The scores above make sense. The more common the word across documents, the lower its score and the more unique a word is to our first document (e.g. ‘had’ and ‘tiny’) the higher the score. So it’s working as expected except for the mysterious a that was chopped off.

Tfidfvectorizer Usage

Now, we are going to use the same 5 documents from above to do the same thing as we did for Tfidftransformer – which is to get the tf-idf scores of a set of documents. But, notice how this is much shorter.

With Tfidfvectorizer you compute the word counts, idf and tf-idf values all at once. It’s really simple.

Now let’s print the tfidf values for the first document from our collection. Notice that these values are identical to the ones from Tfidftransformer, only thing is that it’s done in just two steps.

tf-idf values using Tfidfvectorizer

Here’s another way to do it by calling fit and transform separately and you’ll end up with the same results.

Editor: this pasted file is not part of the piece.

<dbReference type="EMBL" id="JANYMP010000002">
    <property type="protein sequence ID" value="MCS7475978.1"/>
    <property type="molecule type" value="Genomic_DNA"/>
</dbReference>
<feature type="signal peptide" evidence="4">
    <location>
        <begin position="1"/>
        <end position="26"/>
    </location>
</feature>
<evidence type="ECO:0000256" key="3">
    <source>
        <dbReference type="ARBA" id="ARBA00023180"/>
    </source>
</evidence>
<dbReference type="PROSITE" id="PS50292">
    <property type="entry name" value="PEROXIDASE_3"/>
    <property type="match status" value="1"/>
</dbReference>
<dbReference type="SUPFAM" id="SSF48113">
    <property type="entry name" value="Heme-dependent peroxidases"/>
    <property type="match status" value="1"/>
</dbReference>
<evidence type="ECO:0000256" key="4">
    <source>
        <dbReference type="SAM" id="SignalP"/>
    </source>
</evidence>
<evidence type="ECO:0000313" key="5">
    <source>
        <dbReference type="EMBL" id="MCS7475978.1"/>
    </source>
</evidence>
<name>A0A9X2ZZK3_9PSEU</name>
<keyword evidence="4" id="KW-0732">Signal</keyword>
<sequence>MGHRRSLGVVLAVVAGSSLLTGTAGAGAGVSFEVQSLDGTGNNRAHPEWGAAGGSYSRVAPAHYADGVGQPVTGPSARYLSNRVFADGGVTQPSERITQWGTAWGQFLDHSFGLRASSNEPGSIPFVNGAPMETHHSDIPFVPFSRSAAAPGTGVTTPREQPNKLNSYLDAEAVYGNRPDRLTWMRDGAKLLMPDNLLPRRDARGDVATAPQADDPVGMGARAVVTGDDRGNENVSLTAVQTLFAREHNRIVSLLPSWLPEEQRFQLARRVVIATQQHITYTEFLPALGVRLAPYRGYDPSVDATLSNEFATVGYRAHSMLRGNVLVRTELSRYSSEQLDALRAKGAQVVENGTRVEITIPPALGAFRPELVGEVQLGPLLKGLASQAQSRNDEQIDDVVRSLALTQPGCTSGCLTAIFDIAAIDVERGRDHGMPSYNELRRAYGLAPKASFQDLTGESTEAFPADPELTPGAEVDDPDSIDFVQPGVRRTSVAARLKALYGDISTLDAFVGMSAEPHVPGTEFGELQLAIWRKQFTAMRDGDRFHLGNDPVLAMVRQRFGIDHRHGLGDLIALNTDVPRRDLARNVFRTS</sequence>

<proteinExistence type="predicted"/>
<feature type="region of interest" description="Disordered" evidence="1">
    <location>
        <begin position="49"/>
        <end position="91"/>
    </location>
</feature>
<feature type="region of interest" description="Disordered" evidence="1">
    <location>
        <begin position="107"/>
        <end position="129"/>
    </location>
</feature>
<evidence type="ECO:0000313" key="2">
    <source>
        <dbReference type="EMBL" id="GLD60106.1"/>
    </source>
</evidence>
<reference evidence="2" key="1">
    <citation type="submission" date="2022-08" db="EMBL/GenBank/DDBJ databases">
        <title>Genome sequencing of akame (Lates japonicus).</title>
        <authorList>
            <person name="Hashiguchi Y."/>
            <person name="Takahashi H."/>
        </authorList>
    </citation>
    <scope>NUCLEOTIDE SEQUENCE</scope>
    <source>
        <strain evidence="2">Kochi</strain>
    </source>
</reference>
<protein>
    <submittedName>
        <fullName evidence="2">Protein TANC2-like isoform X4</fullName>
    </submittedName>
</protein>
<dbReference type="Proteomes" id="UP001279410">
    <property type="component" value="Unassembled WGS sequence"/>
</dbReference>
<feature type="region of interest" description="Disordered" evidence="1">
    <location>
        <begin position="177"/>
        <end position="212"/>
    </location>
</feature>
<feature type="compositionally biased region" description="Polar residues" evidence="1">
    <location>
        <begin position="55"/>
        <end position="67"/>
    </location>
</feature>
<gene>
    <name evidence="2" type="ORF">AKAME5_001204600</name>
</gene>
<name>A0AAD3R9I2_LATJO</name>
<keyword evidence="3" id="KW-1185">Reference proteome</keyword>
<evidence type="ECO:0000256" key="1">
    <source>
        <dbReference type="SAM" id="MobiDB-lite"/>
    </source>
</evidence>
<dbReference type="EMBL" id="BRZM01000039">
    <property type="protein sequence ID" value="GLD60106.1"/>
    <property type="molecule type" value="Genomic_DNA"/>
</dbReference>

Tfidftransformer vs. Tfidfvectorizer

In summary, the main difference between the two modules are as follows:

With Tfidftransformer you will systematically compute word counts using CountVectorizer and then compute the Inverse Document Frequency (IDF) values and only then compute the Tf-idf scores.

With Tfidfvectorizer on the contrary, you will do all three steps at once. Under the hood, it computes the word counts, IDF values, and Tf-idf scores all using the same dataset.

When to use what?

So now you may be wondering, why you should use more steps than necessary if you can get everything done in two steps. Well, there are cases where you want to use Tfidftransformer over Tfidfvectorizer and it is sometimes not that obvious. Here is a general guideline: